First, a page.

The Little House cover: Natalie Yu Li
Little Beach Street Bakery by Jenny Colgan. I'm not usually a fan of Chick lit but I thought I'd give this a go after reading so many positive reviews. The story follows Polly, a young woman recovering from a toxic relationship and a failed career. No longer able to afford her flat, she moves to a quiet little seaside town in Cornwall and discovers her talent for baking bread. Despite rolling my eyes slightly at the newly-single-girl-moves-away-to-escape-bad-ex cliche, I really enjoyed the first half of this book. Toward the end, however, I couldn't help but feel a bit bored. I lost interest in the characters and found parts of the plot a bit predictable. Jenny's writing is fantastic though and I thought she did a wonderful job of describing the sleepy seaside town. Although it wasn't really my cup of tea, I'd recommend this to anyone who loves a girly novel and wants a light read to enjoy on the beach. I wouldn't open it on an empty stomach, though - the baking references will leave you drooling. My rating: 2.5/5
The Little House by Philippa Gregory. A number of Gregory's historical novels are some of my all-time favourite reads, so I decided to try one of her contemporary stories. The Little House centers around main character Ruth, who becomes pregnant with her first child, is made redundant and is forced to leave the flat she loves. While her husband, Patrick, is delighted at the news of her pregnancy, Ruth is unhappy with the sudden changes in her life. The couple end up moving a stone throw away from Patrick's wealthy parents and his mother can't help but muscle in on their lives. When the baby is born, Ruth feels overwhelmed by the pressures of motherhood and develops post natal depression, leading her mother and father-in-law to believe she is incapable of caring for her child. While the story is a little slow to begin with, I was soon sucked into Ruth's devastating situation and couldn't put the book down. Patrick is a spoilt, manipulative, selfish waste of space and I hated his character right from the get go. His parents aren't much better and I was rooting for Ruth throughout the novel - the position she finds herself in is truly awful and you can't help but feel for her. The ending is very unexpected and slightly rushed, and while I'm still not sure how I feel about it, I thought the book as a whole was a fantastic read. It's not as good as The Other Boleyn Girl, but it's still a story that stays with you after you've finished. I devoured it in two days, and came away feeling unsettled and slightly put off ever having kids! My rating: 4/5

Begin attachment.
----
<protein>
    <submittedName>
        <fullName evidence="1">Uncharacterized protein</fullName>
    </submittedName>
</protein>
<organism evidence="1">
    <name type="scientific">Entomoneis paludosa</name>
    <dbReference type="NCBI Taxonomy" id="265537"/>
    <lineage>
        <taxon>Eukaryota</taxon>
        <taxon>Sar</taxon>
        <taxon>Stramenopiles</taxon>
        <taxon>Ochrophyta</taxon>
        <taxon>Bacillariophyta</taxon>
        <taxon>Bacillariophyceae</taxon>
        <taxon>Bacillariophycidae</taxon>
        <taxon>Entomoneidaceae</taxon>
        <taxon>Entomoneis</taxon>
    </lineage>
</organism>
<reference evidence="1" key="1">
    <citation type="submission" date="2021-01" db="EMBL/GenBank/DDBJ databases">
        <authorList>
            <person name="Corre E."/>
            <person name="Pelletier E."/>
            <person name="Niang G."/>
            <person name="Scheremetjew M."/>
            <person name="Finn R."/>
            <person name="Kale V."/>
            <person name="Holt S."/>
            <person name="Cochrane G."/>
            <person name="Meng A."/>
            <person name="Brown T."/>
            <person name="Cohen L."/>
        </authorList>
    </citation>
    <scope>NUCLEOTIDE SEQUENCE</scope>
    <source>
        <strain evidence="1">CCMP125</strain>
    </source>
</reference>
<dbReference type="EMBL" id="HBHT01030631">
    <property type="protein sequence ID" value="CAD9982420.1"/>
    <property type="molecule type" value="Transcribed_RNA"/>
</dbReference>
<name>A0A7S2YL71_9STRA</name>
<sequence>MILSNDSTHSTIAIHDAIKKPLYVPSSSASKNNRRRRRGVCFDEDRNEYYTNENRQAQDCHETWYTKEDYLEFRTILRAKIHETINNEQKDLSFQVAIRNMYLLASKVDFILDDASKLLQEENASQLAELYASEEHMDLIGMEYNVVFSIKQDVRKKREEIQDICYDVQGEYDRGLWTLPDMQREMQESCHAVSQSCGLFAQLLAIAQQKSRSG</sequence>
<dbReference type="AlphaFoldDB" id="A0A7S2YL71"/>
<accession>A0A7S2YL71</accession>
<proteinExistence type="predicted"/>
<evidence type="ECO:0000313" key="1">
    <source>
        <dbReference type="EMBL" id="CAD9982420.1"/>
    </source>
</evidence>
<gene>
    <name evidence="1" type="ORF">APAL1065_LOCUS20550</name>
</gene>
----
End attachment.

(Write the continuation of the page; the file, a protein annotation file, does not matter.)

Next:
Rebecca by Daphne Du Maurier. I originally wanted to order Jamaica Inn by Du Maurier, but I was soon persuaded to read her better-known novel first. Rebecca is often regarded as a classic, and due to its interesting plot line and rave reviews, I had high expectations for it. Unfortunately I couldn't help but feel a little disappointed. The main character (whose name we never discover) spends the majority of the novel moping around the house feeling sorry for herself. She believes her new husband is still mourning the death of his beautiful and elegant first wife, Rebecca. Nothing really happens during the first 300 pages, and I found the plot twist slightly predictable. Saying that, Du Maurier's writing is wonderful and I love how she captured the atmosphere of Manderley House. She also did a perfect job of portraying the character of Rebecca, despite the fact we never meet her. This is definitely a novel to enjoy with a cup of tea and a thunderstorm raging outside - I just found it didn't really live up to its hype. My rating: 3/5
What books have you been reading recently?